Next month, the AMS will be launching the Rent With Rights (RWR) campaign, an advocacy and awareness initiative aiming to improve housing rights for UBC renters.
While most BC tenants benefit from protections outlined in the Residential Tenancy Act (RTA), the RTA’s fourth article excludes properties owned by educational institutions. This means that UBC students can be evicted from residences faster, are less likely to receive financial compensation in the case of a contract violation and have less overall rights than their Vancouver counterparts.
“The development of [RWR] really began in the early 2014 period, when there were a lot of changes made to student housing, specifically around rent increases,” said AMS VP External Sally Lin.
“The AMS saw a lot of public outcry … there was little consideration for student’s ability to pay a much more exorbitant price.”
In response, the AMS began developing a set of nine recommendations in collaboration with the Simon Fraser Student Society and the University of Victoria Student Society. Earlier this year, the recommendations were also endorsed by the Alliance of BC Students. Together, these organizations represent around 150,000 students across the province.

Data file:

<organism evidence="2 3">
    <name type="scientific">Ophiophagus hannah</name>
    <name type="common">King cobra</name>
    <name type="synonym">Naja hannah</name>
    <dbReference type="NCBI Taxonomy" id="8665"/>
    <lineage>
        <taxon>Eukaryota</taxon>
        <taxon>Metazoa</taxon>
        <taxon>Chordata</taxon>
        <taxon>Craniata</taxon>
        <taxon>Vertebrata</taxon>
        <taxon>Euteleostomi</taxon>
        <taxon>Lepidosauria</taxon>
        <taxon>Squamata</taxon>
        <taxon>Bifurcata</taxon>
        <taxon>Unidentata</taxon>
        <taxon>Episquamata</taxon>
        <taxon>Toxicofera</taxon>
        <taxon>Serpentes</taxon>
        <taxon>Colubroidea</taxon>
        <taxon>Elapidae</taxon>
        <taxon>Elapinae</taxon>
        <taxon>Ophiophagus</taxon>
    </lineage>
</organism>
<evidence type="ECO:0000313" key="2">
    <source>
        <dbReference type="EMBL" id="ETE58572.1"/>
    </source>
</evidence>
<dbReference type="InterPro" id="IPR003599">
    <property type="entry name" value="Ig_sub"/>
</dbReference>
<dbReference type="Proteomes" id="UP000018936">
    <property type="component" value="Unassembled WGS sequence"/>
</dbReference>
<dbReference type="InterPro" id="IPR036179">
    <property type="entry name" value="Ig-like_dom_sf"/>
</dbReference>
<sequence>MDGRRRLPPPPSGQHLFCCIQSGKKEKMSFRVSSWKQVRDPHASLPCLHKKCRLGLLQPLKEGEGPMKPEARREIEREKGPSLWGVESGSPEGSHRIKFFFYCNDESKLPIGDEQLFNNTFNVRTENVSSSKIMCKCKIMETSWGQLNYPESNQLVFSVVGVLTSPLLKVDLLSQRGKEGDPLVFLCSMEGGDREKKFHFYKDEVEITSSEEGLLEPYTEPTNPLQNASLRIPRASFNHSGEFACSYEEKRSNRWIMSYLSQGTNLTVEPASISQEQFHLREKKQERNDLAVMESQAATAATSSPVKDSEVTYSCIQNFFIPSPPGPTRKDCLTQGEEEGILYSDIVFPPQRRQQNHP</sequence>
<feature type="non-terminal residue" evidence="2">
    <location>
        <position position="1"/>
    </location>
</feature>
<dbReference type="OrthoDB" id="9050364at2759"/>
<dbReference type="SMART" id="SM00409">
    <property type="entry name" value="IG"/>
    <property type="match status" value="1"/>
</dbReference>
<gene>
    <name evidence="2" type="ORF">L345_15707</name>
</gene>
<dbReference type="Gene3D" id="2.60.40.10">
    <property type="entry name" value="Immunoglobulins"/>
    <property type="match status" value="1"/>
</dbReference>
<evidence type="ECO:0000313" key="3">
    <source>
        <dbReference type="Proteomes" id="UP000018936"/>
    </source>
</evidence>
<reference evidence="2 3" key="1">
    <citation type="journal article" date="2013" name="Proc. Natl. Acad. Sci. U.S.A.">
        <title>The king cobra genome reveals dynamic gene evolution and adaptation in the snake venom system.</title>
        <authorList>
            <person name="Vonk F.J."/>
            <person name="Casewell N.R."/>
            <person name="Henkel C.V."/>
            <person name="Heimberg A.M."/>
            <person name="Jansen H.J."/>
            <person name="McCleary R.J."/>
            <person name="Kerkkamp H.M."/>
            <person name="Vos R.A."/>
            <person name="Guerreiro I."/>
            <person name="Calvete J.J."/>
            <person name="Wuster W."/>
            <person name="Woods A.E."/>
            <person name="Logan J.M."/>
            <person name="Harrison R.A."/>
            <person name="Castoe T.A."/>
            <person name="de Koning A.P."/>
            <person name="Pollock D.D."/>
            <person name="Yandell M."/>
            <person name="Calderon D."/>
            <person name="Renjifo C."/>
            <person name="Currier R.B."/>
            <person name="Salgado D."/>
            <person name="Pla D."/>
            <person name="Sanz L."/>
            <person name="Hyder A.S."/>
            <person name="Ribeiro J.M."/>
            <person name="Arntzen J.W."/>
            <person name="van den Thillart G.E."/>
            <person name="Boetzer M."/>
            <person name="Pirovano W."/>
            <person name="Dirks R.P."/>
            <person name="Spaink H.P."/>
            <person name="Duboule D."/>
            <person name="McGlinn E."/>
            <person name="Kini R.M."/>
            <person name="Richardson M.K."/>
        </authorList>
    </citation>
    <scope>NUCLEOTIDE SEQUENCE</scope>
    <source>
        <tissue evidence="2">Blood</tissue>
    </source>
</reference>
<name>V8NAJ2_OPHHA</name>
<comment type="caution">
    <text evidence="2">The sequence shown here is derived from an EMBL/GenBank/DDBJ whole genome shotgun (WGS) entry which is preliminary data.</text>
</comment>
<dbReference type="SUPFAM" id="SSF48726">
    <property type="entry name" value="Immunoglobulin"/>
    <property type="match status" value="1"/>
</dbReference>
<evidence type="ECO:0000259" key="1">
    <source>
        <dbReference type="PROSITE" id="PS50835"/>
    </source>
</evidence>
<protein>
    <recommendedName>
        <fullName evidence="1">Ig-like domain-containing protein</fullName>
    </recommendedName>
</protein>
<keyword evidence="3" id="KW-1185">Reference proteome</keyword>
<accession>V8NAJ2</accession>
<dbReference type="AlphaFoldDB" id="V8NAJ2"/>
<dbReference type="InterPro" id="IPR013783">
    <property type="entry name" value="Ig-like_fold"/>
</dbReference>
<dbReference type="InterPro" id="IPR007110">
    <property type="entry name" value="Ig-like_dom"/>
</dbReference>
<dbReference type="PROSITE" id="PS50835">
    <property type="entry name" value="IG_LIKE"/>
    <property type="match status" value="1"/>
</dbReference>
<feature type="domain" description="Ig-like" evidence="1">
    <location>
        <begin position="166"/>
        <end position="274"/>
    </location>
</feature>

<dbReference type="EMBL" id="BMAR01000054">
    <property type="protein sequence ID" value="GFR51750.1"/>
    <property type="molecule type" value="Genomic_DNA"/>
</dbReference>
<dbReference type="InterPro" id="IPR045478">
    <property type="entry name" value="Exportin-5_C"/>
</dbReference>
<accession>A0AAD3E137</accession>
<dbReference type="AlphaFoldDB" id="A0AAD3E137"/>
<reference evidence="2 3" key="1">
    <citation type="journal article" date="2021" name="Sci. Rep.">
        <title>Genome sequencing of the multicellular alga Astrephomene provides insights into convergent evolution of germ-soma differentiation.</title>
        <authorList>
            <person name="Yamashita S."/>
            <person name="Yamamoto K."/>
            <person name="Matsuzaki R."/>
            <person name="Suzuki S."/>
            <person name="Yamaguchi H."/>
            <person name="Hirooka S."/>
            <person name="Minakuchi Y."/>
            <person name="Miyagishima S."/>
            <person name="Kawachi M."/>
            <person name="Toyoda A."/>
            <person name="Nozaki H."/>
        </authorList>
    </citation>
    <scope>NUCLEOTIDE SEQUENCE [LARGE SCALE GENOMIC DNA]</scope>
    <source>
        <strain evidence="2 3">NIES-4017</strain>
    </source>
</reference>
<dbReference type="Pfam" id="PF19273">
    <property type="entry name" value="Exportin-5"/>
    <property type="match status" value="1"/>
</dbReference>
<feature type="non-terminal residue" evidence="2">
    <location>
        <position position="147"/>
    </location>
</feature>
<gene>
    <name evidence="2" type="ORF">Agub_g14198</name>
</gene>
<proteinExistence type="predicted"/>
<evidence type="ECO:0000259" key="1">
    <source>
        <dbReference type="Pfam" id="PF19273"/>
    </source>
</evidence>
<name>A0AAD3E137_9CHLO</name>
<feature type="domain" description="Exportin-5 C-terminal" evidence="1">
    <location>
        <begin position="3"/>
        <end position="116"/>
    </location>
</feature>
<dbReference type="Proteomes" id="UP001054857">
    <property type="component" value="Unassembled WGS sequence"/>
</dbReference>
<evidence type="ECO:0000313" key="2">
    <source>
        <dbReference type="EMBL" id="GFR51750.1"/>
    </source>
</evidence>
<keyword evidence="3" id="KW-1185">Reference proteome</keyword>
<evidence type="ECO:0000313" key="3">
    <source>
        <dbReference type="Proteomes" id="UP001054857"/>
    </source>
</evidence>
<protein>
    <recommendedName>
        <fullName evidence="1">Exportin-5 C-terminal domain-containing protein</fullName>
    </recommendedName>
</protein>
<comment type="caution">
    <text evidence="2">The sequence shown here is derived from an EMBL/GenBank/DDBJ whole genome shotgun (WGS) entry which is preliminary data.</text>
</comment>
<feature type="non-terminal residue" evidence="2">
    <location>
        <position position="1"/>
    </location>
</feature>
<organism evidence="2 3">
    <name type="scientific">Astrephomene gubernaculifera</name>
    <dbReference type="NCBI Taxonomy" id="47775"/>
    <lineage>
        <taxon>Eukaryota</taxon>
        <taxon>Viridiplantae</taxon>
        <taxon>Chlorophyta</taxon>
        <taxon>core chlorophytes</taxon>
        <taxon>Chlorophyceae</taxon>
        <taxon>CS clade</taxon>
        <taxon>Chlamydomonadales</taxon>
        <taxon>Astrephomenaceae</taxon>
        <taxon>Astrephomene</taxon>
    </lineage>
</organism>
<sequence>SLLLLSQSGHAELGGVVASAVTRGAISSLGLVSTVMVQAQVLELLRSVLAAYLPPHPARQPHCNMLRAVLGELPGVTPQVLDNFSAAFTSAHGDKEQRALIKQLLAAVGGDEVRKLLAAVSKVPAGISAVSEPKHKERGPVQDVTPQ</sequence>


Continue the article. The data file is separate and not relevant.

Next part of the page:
These recommendations include preventing universities from raising rent by more than two per cent annually, setting a fixed eviction notice time of one calendar month — 10 days if the tenant has not paid rent — and implementing committees to oversee tenancy appeals. The committees would be formed by an impartial mix of faculty and students in order to guarantee fair oversight in appeals processes, which have traditionally been overseen by Student Housing and Hospitality Services’ staff at UBC.
Citing the “lack of a way for the institution to troubleshoot these issues that have come up,” Lin therefore views giving UBC students a clear, intuitive and impartial appeal process to be the RWR’s key component.
“Students should have the same amount of rights as those living in the greater BC area,” she said. “Students need to have the right amount of privacy to themselves and to have clarity in the when navigating problems and conflicts in student housing.”
Next month, the RWR campaign will begin outreach on campus via social media, canvassing and boothing in the Nest. Its goal is to garner at least 1,000 signatures over the course of the month.
Lin stressed that there is nothing particularly crucial about reaching the 1,000-signature benchmark, but the AMS intends to use it to demonstrate student support and educational outreach.
“It’s a goal that we are setting to make sure everything we’re doing is interactive with our students,” she said.
The AMS is currently slated to meet with provincial government officials in Victoria, including various ministers and members of legislative assembly, to discuss how to best implement fairer housing legislations for students. Point Grey MLA and BC Attorney General David Eby is an early supporter of the campaign, but the BC NDP has not yet commented on it.